Background - Practices (Details)

Energy Litigation


Crowell & Moring’s attorneys have considerable experience in federal and state administrative and judicial energy litigation. The Federal Energy Regulatory Commission (FERC) and state commissions increasingly rely on administrative litigation and evidentiary hearings to resolve a broad spectrum of energy industry issues, including traditional rate cases, proposed market design changes, and allegations of non-compliance with market rules. And increasingly, many of these issues are being appealed or are the subject of collateral litigation in the state and federal court systems.

Crowell & Moring attorneys have represented or currently represent parties to every kind of energy litigation, including before FERC, appellate courts, other judicial forums, mediation, and arbitration. Our attorneys also have represented clients in energy litigation before numerous state agencies, including matters in Arizona, Arkansas, Connecticut, Idaho, Louisiana, Maryland, New Jersey, Oklahoma, Rhode Island, Texas, and West Virginia. In addition to complex regulatory litigation before agencies and in trial and appellate courts, our energy clients can receive litigation support in antitrust actions, bankruptcy proceedings, class action suits, construction litigation and arbitration, contract disputes, environmental matters, insurance coverage, securities claims, stockholder litigation, and takings claims.

We combine the experience in these practices with the energy practice to help our clients resolve complex business disputes, and to address and resolve claims against both private-sector and government entities.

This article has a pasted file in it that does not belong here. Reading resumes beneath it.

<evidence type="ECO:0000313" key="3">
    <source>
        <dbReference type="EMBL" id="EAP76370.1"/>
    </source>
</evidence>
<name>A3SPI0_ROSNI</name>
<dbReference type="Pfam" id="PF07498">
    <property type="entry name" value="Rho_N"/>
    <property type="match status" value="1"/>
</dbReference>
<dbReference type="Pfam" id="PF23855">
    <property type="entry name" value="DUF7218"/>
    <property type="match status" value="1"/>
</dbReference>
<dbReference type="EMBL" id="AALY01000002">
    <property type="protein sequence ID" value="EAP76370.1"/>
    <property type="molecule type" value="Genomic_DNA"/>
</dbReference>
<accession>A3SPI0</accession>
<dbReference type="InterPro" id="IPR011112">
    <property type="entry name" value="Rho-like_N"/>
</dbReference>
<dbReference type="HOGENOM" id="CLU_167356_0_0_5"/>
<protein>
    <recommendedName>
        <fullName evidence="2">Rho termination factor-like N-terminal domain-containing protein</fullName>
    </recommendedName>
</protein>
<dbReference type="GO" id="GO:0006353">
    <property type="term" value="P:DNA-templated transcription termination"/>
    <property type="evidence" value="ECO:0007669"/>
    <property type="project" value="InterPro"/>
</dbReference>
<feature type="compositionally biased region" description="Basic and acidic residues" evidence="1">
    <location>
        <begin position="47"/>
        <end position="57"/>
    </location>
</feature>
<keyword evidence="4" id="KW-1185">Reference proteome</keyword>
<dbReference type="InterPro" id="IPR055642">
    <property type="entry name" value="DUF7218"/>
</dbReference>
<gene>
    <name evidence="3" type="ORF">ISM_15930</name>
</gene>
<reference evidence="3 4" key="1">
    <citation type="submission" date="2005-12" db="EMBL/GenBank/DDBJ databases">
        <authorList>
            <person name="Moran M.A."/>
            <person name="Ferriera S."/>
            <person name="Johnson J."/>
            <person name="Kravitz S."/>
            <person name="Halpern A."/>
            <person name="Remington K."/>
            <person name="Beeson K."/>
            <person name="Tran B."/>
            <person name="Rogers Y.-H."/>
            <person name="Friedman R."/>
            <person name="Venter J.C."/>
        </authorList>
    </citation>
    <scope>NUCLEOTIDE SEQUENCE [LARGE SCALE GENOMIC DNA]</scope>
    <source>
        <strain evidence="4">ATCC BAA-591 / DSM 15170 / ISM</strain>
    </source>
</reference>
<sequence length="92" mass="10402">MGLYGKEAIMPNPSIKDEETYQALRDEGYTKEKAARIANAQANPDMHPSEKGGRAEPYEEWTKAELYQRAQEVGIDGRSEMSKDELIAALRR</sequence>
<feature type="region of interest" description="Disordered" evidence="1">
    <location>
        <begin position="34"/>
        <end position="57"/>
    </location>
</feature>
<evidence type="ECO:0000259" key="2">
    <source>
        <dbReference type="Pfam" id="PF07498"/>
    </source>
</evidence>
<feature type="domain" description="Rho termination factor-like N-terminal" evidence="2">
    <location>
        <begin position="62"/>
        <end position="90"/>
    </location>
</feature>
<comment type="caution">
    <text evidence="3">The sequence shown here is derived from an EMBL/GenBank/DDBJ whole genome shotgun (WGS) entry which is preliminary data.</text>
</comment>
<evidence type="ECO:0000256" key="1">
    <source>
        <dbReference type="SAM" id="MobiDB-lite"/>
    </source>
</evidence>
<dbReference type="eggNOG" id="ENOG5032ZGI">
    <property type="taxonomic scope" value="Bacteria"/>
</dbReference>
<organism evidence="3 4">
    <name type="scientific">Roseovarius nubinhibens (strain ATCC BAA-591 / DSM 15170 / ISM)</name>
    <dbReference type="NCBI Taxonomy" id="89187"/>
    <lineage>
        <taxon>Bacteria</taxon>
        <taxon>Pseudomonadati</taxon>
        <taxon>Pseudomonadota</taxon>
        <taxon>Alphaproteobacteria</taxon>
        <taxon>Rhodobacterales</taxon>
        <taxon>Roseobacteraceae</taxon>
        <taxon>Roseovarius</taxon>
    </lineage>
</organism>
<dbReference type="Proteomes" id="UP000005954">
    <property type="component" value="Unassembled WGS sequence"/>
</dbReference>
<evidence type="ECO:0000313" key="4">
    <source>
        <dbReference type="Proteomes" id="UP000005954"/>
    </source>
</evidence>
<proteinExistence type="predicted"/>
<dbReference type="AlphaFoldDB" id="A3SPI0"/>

Representative Engagements 

  • Talen Energy v. Hughes (U.S. Supreme Court, 2016).  Represented Competitive Power Ventures in a groundbreaking U.S. Supreme Court case that dealt with the Constitutional division of authority between the federal and state governments in an area that Congress has largely not addressed since the 1930s. The Court found that the Maryland and New Jersey programs at issue in the case were preempted under the particular circumstances of the case, but this watershed case, one of the most often-cited decisions of the year, has already spawned numerous related lawsuits and administrative proceedings, with major policy implications for energy and environmental policy.
  • Murphy Flat Mesa, LLC, Murphy Flat Energy, LLC, and Murphy Flat Wind, LLC, Idaho Public Utilities Commission Case Nos. IPC-E-1056, IPC-E-1057, and IPC-E-1058. Represented Murphy Flat Power before the Federal Energy Regulatory Commission (FERC), the Idaho Public Utilities Commission, and other judicial forums in enforcing its rights under the Public Utility Regulatory Policies Act (PURPA) to secure a power purchase agreement with Idaho Power Company for the Murphy Flats wind generation projects, resulting in FERC, for the first time, initiating its own enforcement action to enforce PURPA. Development of these wind projects was impaired by the failure of the Idaho Public Utilities Commission and Idaho Power Company to implement their PURPA obligations.